If Freeway was suffering from kidney failure you’d never know it from his output on wax. The diagnosis last fall has yet to slow the State Property Lieutenant General down. With his first solo studio release since 2012’s Diamond in the Ruff, Free aims to re-introduce himself with Free Will.

From the opening track, there’s a noticeable and refreshing change in Freeway’s vocal expression. One knock on Freeway from detractors was that his higher pitched, sing-song delivery wore thin after only a few tracks. Free Will displays a matured and refined flow that a 13-year veteran should have. Sonically, Free Will boasts some of the best and most complete production of Free’s career. S. Frank & Scholito, Pittsburgh mainstay Girl Talk, Tryfe, and L.E.S. & Chemist hold their own at providing a prodigious backdrop for a rap maestro accustomed to having Just Blaze, Jake One, Bink!, and Needlz behind the boards.

For an album devoid of any State Property features, the crew is still a heavily common theme throughout the project as Freeway emphatically belts, “It’s State Prop nigga, hold the Mac on em, my brother Sigel healed up this shit is back on,” over the S. Frank & Scholito-produced “Kodak.” On “Hot as Ice,” Philly Freezer gracefully bullies the powerful bass line and perfectly placed chines with lines like, “State Proper, Roc-A-Fella was our old sponsors, and we do it by ourself but it’s still proper on a higher level we don’t got the same problems/got a lawyer beat the case like his name Cochran; flow youthful, bass knockin’ from a North Philly block but I can wake Compton.”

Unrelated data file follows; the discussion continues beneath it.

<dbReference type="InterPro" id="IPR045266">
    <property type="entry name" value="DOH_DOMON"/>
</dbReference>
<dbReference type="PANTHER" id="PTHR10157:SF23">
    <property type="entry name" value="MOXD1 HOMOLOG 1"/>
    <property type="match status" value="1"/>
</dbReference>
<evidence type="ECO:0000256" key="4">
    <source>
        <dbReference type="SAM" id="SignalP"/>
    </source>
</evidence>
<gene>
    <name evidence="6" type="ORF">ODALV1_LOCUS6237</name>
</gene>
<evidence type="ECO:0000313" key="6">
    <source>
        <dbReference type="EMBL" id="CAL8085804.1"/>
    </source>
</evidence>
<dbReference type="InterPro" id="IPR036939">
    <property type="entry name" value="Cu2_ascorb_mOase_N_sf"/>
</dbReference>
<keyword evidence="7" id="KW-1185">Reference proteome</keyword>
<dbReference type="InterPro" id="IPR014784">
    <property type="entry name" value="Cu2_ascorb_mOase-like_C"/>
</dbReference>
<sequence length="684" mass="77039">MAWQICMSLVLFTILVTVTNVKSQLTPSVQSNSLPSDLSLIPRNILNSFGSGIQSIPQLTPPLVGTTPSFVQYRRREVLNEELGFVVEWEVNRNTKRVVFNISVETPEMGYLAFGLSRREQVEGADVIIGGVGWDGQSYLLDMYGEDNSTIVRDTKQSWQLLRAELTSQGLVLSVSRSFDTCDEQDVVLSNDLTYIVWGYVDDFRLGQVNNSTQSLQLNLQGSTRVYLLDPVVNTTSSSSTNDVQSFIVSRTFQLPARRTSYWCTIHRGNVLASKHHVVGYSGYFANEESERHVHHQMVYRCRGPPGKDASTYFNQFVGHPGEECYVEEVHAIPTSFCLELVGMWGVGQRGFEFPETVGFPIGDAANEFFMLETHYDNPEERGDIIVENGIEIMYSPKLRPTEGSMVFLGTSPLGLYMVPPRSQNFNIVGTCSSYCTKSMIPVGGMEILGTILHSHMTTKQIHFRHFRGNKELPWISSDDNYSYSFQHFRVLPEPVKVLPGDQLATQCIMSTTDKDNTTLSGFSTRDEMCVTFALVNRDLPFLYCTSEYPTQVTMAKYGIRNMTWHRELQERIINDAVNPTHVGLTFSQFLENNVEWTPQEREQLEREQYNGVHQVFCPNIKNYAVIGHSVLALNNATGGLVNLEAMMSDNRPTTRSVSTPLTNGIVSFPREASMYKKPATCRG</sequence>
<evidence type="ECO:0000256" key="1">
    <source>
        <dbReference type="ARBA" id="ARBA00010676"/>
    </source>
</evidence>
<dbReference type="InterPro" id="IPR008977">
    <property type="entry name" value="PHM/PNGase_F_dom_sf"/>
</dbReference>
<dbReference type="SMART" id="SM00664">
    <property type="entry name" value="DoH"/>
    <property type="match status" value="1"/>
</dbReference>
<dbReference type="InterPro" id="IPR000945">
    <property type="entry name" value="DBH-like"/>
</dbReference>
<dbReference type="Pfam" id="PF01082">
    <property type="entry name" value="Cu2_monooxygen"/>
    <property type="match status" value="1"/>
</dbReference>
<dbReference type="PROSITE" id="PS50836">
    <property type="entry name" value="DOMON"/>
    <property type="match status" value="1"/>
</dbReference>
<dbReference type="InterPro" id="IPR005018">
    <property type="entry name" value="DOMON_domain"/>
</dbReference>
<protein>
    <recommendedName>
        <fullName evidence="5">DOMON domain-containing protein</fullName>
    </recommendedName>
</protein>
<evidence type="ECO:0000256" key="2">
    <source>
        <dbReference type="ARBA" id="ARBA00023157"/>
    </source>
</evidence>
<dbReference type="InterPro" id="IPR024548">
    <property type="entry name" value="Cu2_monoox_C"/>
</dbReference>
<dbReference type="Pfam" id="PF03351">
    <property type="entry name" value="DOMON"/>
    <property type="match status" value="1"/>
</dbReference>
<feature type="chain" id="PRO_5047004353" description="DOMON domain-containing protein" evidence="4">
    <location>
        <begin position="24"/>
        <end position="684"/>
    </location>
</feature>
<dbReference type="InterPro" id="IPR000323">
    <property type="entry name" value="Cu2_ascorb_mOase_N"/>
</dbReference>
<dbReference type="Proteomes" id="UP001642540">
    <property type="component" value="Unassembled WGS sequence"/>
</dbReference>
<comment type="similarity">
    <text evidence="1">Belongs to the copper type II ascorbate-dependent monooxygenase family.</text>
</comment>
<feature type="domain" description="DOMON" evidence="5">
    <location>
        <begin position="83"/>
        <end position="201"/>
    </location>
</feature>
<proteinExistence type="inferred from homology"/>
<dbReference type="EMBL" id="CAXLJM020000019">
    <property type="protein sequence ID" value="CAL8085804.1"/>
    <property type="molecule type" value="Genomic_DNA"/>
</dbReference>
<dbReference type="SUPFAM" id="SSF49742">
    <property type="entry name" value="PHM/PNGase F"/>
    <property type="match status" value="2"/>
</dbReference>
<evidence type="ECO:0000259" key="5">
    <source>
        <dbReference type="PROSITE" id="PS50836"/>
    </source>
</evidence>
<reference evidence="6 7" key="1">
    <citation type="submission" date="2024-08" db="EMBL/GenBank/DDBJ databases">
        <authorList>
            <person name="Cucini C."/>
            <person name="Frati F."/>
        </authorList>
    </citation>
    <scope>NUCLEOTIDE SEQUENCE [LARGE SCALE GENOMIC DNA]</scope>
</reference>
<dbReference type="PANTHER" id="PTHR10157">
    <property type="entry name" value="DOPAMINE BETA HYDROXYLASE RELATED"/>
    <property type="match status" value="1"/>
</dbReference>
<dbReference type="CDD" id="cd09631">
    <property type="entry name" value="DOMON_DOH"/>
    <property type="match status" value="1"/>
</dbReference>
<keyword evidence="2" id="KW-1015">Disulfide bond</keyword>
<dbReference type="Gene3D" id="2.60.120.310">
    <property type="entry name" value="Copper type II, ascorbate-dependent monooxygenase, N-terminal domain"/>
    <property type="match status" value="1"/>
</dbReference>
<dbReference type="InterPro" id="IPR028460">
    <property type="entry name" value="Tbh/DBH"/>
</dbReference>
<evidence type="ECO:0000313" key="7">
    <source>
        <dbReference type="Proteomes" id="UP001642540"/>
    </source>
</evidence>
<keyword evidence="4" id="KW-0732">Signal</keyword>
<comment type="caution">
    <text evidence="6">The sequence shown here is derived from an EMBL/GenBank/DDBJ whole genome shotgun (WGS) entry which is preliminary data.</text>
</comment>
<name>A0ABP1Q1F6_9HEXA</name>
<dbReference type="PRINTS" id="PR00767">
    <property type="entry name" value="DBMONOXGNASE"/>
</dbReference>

The album starts to suffer from Third Act Syndrome with the Raheem DeVaughn assisted “Bennie & Stella” as he spits, “I’m the convenience sto’ because she got me open all night,” which might be better suited as an empty Drake pun. Tracks like “Kane & Abel” and “My BM”, albeit well produced, become lyrically redundant with plenty of the aforementioned topics.

While Freeway isn’t reinventing the wheel with Free Will, he shows that he can still hold his own after a decade in the game. But after surviving the collapse of Roc-A-Fella, almost losing his close friend and label mate to gun violence, and battling his own health scares; Free has yet to open up the pen game to allow the listener into his experience. Free Will is a solid project worth the spins but misses the opportunity to deliver a career-defining album by not having the personal touch that’s needed in his discography.